People often say that you have bad eyesight if you can't see the difference between 30 frames and 60 but it is as a joke. What heavily depends on eyesight is the resolution not the frame-rate.
The only way you wouldn’t be able to see 60 frames is if the video is interlaced (1080i) instead of progressive (1080p) because interlace halves the frames. One thing to have in mind is that the lower the frames the lower the resolution will be once the camera starts moving, and this introduces a new element called video "judder" due to the image content not being fully translated to the screen. In games this annoyance is simplified with motion blur post process but in movies is a whole different thing.
If you watched any of the Nolan's Batman films then you know how confusing the action can get when Batman is beating up the bad guys up-close. You can't even tell the movements Batman is doing most of the time because of the low frame-rate of the film. This is when directing experience comes into play to make it easier on the viewer with smart editing and angles but lots of judder will still be present.
Judder in a fully CGI film works a bit different because you have at your disposal a bunch of artificial effects just as in the gaming environment. But relying too much on it can make a film that is combining both, CGI with live action scenes, look very unnatural.
But moving on, frame-rate is more important for games than movies because is not just a visual effect to maintain resolution and clarity on fast camera movements by displaying more visual content to a screen, but a way to reduce control latency too. This is the very reason why from now on the EVO tourney that takes place once a year is now moving on to Xbox. Because believe it or not one slight drop in frame-rate can mess up high level execution combos. Most PS3 fighting games are Vsync to avoid screen tear when the frame-rate goes a bit erratic but Xbox fighting games don’t have it. This makes that the Xbox is able to skip frames without bringing up the latency like the PS3 does due to Vsync. This may sound a bit contradictory but it is much more complex than that and that would require an entire new blog entry for itself to explain the technicality of how Vsync forces the system to display a frame before moving on to the next one and then there’s Triple Buffering too. Why most fighting game developers like Capcom decided to implement Vsync on their PS3 version, only they know why. Maybe they thought the PS3 was capable enough to handle the task while the X360 wouldn’t but at the end of the day the pro-players prefer performance over the image quality.
Another example of a game having higher latency due to Vsync would be the Uncharted series. The first Uncharted game had serious issues with screen tear but due to its lack of Vsync it could skip frames, so the latency stayed the same through all the game. Then for Uncharted 2 and 3 Naughty Dog wanted to increase the visual quality, so they implemented Vsync at the expense of latency knowing that Uncharted less than a competitive game it was more about the cinematic experience. Here the use of Vsync makes sense but if the PS3 had better specs then higher frame-rate would have been a welcomed addition due to its advantages in visual quality and latency. With lower latency the gameplay, particularly the aiming since its platforming has a very wide timing, would have been much more precise and snappy. So when you see Call of Duty players complaining about Uncharted’s bad shooting mechanics just try to see it from their point of view where they take high frame-rate for granted without even knowing it. At the end of the day the game developer are the ones who decide where to allocate the resources depending on the vision they have for the game but to me is a good thing that as of late gamers have been very vocal about wanting higher frame-rate on next-gen games. If there’s a good thing that could be said about Nintendo is their focus of gameplay over graphics and because of that their games always have very consistent frame-rate, not always 60 but never below 30, compared to many current gen games on consoles.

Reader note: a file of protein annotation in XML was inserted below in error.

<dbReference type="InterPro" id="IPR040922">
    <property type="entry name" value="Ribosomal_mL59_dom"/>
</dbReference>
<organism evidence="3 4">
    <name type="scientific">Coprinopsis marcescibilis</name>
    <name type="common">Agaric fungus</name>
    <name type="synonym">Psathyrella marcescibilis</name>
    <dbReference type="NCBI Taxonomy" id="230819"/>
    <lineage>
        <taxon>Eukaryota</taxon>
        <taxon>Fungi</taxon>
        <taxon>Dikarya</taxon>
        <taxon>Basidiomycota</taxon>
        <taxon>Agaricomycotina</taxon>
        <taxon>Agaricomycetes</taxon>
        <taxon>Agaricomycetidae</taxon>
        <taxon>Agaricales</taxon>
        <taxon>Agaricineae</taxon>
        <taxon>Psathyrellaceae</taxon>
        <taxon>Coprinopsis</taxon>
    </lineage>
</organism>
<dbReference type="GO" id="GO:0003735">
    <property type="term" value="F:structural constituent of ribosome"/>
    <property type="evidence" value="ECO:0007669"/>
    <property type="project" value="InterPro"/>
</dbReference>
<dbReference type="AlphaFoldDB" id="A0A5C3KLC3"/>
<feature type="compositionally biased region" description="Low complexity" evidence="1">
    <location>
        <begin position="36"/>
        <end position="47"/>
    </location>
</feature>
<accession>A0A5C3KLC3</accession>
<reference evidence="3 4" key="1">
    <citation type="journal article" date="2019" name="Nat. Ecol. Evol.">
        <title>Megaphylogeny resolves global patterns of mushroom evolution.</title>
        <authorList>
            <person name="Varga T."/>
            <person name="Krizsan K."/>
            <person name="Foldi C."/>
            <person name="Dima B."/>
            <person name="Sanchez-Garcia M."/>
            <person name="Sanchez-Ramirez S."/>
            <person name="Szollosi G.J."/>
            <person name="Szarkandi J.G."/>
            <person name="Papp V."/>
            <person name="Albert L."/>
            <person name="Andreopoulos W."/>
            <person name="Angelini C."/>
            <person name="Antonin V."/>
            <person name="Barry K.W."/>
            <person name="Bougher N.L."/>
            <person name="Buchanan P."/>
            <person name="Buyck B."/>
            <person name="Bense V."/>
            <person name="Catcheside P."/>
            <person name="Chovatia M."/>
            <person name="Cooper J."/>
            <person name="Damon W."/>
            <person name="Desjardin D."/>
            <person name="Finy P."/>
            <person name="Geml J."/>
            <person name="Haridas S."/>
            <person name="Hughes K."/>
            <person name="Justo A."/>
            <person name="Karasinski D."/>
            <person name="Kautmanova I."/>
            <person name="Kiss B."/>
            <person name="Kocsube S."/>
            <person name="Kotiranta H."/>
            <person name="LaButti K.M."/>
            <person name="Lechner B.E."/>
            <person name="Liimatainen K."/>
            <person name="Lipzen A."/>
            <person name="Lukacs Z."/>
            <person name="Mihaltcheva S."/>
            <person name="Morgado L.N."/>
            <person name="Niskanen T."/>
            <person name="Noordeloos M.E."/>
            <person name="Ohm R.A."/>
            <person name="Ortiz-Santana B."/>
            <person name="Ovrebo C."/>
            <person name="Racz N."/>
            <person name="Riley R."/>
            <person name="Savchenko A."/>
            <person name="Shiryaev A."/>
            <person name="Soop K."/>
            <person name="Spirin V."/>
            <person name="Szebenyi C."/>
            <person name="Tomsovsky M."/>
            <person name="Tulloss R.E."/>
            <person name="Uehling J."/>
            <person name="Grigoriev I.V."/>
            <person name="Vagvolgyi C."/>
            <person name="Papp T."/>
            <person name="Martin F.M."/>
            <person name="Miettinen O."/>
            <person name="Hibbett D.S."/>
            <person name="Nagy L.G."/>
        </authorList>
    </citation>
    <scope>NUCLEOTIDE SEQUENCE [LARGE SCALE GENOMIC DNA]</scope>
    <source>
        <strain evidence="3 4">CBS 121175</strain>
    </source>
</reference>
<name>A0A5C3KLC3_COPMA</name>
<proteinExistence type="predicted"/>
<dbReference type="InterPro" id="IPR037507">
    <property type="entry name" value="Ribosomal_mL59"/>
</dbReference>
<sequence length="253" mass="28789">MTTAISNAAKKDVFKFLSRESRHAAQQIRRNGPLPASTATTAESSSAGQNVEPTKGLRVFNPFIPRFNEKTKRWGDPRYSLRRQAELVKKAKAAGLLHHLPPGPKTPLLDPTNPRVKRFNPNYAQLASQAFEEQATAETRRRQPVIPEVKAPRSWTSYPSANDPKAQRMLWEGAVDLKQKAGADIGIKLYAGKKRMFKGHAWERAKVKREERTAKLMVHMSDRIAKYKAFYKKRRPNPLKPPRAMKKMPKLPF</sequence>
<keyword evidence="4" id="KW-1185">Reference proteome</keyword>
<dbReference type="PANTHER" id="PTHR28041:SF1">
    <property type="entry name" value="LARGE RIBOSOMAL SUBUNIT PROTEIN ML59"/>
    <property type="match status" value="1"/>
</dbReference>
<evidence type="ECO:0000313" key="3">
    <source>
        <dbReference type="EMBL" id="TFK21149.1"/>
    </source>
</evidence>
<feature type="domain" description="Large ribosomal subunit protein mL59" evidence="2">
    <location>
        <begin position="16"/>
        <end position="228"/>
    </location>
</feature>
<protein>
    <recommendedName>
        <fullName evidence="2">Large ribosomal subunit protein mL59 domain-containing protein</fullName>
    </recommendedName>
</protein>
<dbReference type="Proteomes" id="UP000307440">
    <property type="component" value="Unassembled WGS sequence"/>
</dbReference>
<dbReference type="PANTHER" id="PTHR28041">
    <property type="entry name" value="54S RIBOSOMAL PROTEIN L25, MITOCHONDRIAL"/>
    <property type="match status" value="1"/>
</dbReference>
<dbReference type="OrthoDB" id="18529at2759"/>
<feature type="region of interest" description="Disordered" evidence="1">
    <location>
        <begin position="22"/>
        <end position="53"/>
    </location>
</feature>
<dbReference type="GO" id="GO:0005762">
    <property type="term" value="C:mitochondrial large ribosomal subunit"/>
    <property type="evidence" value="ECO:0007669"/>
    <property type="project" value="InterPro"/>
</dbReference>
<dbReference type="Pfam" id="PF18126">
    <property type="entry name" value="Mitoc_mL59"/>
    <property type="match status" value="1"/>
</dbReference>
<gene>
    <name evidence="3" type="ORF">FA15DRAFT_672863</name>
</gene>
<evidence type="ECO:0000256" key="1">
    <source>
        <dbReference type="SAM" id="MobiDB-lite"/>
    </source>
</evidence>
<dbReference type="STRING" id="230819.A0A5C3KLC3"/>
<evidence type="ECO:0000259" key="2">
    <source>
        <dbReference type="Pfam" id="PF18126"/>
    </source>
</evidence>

There are many more things that can be discussed about this topic that could take lots of more text like: “what exactly is a frame and how it is produced by the display, be it interlaced or progressive”, “Vsync vs Triple Buffering”, frame-skipping or the 120hz post-process (not real native frame-rate, the TV is still stuck at 60 frames max) featured on many modern LCD based TVs at the expense of latency by duplicating the same frame over and over again (not good for gaming at all even if the image quality is artificially increased), but this is the end of my 2 cents in the discussion. And I'm not a native English speaker and my vocabulary is limited, so sorry if some stuff might sound like it was written by an elementary kid. bye ;)